OGDEN – A darkhorse candidate has emerged in the GOP race to replace outgoing U.S. Rep. Rob Bishop in Congress.
Blake David Moore of Ogden was selected by delegates to the state Republican nominating convention to advance to the GOP primary on June 30.
“I’m thrilled to be moving on to the GOP primary ballot for the 1st Congressional District,” Moore said of his surprise convention victory. “As someone who served our country in the foreign and intelligence service for nearly a decade in both Washington D.C. and abroad, I know how to navigate the complexities of the federal government. I know what is vital and what is wasteful.
“And I know that I’m the best candidate to represent the 1st District in Congress.”
Moore will join Kerry Gibson on the primary ballot. The fact that Gibson was the favorite candidate of 53.3 percent of convention delegates raised no eyebrows. The Ogden native is a political veteran with experience in the state legislature, on the Weber County commission and in the Utah departments of Natural Resources and Agriculture.
But Moore getting the nod from 43.3 of GOP delegates came as a shock to political observers and to 10 other 1st District hopefuls eliminated by the online convention voting.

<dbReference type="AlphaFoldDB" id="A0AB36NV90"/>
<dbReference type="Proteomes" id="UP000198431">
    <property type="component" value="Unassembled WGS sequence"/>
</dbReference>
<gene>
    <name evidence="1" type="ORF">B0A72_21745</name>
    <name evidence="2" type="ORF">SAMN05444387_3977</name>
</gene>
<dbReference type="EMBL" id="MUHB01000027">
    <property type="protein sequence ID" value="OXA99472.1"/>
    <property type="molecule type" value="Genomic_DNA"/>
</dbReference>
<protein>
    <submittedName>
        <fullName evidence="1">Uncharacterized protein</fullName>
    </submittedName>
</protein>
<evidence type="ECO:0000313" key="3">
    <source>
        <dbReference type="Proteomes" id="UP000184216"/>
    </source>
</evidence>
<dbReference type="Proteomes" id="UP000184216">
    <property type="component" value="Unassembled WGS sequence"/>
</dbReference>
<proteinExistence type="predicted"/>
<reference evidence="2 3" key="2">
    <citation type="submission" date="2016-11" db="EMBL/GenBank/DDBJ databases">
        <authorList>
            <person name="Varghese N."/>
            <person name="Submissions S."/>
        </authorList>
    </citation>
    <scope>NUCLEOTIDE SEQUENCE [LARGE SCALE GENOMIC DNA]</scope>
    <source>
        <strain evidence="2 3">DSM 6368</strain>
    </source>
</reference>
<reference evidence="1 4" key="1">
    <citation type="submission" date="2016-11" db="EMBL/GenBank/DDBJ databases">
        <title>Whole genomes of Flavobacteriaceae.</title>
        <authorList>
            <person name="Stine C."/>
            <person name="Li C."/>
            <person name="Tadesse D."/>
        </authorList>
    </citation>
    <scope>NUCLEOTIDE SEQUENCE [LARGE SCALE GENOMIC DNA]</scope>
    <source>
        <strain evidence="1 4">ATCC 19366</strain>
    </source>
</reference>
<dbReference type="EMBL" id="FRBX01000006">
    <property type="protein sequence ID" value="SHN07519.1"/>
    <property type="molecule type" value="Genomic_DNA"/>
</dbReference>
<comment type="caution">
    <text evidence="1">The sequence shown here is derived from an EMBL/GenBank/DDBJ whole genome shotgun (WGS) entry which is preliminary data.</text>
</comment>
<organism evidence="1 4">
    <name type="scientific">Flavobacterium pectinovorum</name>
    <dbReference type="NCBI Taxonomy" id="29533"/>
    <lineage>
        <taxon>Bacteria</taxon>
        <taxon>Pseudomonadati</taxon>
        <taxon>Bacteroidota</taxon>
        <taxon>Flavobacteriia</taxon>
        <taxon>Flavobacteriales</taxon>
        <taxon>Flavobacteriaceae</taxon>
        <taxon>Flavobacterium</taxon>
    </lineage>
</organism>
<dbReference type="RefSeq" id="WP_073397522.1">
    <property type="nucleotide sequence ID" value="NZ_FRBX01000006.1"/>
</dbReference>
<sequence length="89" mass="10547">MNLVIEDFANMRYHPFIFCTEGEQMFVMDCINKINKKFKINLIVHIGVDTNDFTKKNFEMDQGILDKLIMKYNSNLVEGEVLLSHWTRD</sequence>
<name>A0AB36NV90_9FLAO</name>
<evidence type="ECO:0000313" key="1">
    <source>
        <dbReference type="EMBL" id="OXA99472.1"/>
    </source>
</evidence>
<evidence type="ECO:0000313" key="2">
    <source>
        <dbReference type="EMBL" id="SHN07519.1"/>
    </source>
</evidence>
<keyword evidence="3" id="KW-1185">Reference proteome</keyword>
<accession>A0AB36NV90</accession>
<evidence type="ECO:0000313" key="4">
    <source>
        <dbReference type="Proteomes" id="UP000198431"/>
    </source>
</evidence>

Rival candidates Mayor Katie Witt of Kaysville and Davis County Commissioner Bob Stevenson will also join Gibson and Moore on the primary ballot by virtue of having collected the signatures of 7,000 registered voters each.
Of those surviving candidates, only Moore has no previous political experience.
Moore is currently a strategist with the Cicero Group, a Salt Lake City-based management-consulting firm. His prior experience includes stints as a foreign service officer for the U.S. State Department and operating his own consulting business in Singapore. He attended Utah State University and is a graduate of the University of Utah and Northwestern University.
“I am running for Congress because I am concerned about the lack of conservative leadership for the next generation of Americans,” Moore said in an April 22 videotaped pitch to convention delegates. “I am the strongest candidate to represent what got Utah and our country to where we are today … I am also the strongest candidate to ensure these conservative values have a strong future in our nation.
“I’ve watch as socialist ideas are given a huge platform and used as a tool to inspire my generation. This is not what got our country to where we are today. It is not what has fueled our recent economic growth and it is not what will take our country to the next level.”
Following his convention victory, Moore suggested that convention delegates may have respected his “straight talk.”
But delegates’ comments via Facebook chat revealed another factor that may have benefited Moore’s candidacy.
While waiting nearly three hours on April 25 for GOP state chair Derek Brown to release the final results of the convention voting, delegates’ online chatter indicated that many of them harbored considerable bias against candidates who hedged their bets by competing in the convention and collecting voter signatures to qualify for the primary ballot.
Witt and Stevenson, who both fell into that category, were eliminated early in the ranked-choice voting during the convention.
Moore was one of the few candidates in the 1st District race who had never declared his intent to collect voter signatures.